On the last Sunday of each month, the Petersen Automotive Museum in Los Angeles hosts an informal "Cars & Coffee" get together. At a friend's suggestion, I recently brought "Klaus," my 1967 BMW 2000C - without knowing it was British (not German) car day. Ooops. So I felt like a real spoilsport (and photo-bomber) when European Car magazine named Klaus one of the Top Five cars at the show! Without a hint of schadenfreude, here are some of my favorites from the Petersen along with a few related automotive tangents as noted in italics to keep confusion to a minimum.
Sandwiched between two Jaguars in the masthead image above, Klaus is rare because bimmers of this vintage are very prone to rust, and few of this model were sold in the USA. Back in '67, BMW wasn't exactly a household name, and it wasn't until the introduction of the BMW 2002 a few years later that the mark gained popularity. Klaus isn't as powerful as the larger-engined coupes that followed (including the 2800CS, 3.0CS and mighty CSL), but I prefer its unique style including glass headlamps across the nose.
Given that it was British car day, there were some beautiful Austin-Healeys and Jaguars at the show, including several E-Type Coupes and Roadsters, plus XK140s and XK150s from the 50s.
Speaking of Jaguars, below is a lovely 1959 XK150 Fixed Head Coupe spotted at a specialty body shop on Melrose Avenue a few weeks back. And right across the street...
...I happened upon this very grand 1957 Cadillac Eldorado Biarritz (above), which had been recently restored. I noticed the cool, leather-wrapped sensor on the driver's side of the dashboard (right), which I learned from the garage owner is the Cadillac's "Magic Eye," which senses oncoming headlights and politely dips the Caddy's hi-beams accordingly - very impressive for 1957!
Back to the Petersen with this stunning 1964 Aston Martin DB5 (above). Produced from 1963 to 1965, the DB5 is an iconic car with values (presently around $450,000USD) that steadily appreciate year after year. This example has been with the same owner for thirty-five years, and has beautiful patina and its original white paint; many DB5s selling at auction have been fully restored and repainted in silver, green or red. While the Aston DB5 has been highly prized since debuting as James Bond's calling card in 1964's "Goldfinger," the Toyota 2000GT (below) has only jumped from Japanese cult status to global stardom in recent years, with values now around $1 Million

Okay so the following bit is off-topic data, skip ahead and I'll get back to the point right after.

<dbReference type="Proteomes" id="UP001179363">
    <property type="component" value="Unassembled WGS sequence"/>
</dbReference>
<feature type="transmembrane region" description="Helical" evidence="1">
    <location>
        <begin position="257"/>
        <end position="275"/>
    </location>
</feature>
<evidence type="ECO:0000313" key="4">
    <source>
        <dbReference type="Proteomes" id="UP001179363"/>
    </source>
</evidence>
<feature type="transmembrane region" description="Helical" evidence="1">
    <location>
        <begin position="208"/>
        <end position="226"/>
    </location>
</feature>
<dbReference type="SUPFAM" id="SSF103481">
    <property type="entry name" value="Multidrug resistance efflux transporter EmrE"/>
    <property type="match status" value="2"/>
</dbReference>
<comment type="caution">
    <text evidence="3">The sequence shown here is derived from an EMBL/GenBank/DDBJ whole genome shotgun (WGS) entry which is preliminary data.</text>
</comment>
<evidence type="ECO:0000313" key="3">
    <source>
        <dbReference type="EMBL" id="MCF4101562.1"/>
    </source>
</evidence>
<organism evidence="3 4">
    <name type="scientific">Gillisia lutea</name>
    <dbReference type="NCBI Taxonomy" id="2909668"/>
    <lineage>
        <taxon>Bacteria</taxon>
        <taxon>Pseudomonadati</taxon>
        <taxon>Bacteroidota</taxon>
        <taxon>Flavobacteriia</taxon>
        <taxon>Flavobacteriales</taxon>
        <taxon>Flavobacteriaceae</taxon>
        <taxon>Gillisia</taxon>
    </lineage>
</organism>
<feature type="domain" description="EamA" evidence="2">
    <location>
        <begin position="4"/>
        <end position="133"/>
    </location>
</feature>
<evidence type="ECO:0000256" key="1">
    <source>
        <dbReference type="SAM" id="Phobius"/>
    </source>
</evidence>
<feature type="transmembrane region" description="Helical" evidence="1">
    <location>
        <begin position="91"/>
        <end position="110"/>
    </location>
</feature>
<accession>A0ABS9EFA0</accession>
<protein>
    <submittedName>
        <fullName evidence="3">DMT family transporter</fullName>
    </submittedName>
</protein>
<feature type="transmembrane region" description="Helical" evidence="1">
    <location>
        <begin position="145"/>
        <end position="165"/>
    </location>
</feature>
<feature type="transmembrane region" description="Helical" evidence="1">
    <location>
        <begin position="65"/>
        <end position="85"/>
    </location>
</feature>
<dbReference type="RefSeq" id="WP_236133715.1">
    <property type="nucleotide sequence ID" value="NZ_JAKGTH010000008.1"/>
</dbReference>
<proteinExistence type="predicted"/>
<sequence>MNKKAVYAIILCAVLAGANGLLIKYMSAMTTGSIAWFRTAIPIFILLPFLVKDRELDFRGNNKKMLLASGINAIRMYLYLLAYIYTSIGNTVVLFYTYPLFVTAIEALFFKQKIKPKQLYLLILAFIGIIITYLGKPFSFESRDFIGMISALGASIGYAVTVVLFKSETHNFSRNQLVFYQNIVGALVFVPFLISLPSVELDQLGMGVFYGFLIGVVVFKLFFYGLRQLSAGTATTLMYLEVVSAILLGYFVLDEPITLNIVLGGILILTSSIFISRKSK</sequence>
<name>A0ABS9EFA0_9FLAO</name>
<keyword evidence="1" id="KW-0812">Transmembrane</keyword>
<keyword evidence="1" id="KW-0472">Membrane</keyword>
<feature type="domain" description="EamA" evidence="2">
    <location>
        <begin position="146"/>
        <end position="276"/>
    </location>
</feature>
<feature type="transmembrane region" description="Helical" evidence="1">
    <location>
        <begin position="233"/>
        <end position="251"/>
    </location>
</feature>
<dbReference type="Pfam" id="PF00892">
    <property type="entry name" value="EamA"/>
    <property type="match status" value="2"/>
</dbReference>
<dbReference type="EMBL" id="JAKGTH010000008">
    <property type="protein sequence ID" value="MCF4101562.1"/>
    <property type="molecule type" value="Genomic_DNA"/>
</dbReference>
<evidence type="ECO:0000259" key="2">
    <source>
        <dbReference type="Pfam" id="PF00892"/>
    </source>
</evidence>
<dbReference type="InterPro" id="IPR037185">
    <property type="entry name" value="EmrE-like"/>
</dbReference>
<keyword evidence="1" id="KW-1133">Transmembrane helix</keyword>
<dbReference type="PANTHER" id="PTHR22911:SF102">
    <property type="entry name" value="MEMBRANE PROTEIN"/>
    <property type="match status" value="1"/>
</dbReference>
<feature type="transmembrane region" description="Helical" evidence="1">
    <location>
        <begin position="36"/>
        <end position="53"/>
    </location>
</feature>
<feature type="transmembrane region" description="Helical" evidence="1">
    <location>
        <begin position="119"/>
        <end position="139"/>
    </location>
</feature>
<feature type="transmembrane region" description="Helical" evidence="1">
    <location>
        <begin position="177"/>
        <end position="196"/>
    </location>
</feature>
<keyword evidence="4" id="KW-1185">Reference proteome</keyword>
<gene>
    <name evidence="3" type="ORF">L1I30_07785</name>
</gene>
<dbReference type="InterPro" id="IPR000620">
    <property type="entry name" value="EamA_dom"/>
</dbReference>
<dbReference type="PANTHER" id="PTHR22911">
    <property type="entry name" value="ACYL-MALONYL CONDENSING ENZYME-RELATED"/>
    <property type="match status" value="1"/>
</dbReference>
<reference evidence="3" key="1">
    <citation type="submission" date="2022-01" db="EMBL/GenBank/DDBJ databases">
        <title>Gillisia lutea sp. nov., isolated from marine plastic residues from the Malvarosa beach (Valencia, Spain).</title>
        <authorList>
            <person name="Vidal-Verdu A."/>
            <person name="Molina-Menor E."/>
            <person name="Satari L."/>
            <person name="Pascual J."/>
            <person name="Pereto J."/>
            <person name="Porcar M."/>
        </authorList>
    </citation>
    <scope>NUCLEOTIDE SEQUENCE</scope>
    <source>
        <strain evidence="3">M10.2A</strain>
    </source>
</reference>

USD. The 2000GT - a special convertible version, actually - was featured in the 1967 bond flick "You Only Live Twice," and the sports car manages to bring both Italian and British styling elements together with a distinctly-different Japanese flair. Last December in Paris, I saw this amazing 2000GT on display at the Toyota showroom on the Champs-Elysees (right).
Parked next to the 2000GT at the Petersen was a smashing 1976 Jensen Interceptor Series III Convertible. The good news about Britain's Jensen Interceptors is that mechanically, they use a Chrysler V8 engine and a dependable TorqueFlight transmission, and the bad news tends to be - the rest. The electronics are largely by Lucas, which are also underpinnings for Jaguars of the same vintage. There's an old joke: Why do the English drink warm beer? Because they have Lucas refrigerators!
At the Petersen, this Mercedes-Benz 500 SLC (above) looked like it was right off the showroom floor, complete
with a very "Euro"-centric black velour interior which - like the rest
of car - appeared brand new. Its owner said the car was a mess when he
first bought it a few years back, before restoring it with the help of the Mercedes-Benz Classic Center in Irvine. I've never seen one of these grand old coupes in such beautiful shape and I love the color.
Maseratis from the 60s are special cars, rarely seen, and somewhat under-appreciated. This 1962 3500GT (below) stopped me dead in my tracks....
...and earlier that week I saw this stunning 1967 Sebring, and had a chance to chat with its owner who drives his Maser regularly. A winning combination of tough and pretty, with a tailored and purposeful profile that evokes the beautiful life.
At the Petersen, this Ford Lotus-Cortina (left) still has its original paint, and its owner told me that both his parents drove them while he was growing up in LA - that is until he took his father's Lotus-Cortina for a drive without permission, and got t-boned at an intersection. He rode home in the tow-truck hauling the wrecked car, and when he saw the look on his father's face through the dining room window, opted to stay in the tow truck and ride back to town rather than facing his wrath.
This picture-perfect Triumph TR6 (above) somehow missed its invite
to the Petersen, and was parked on Los Feliz Boulevard.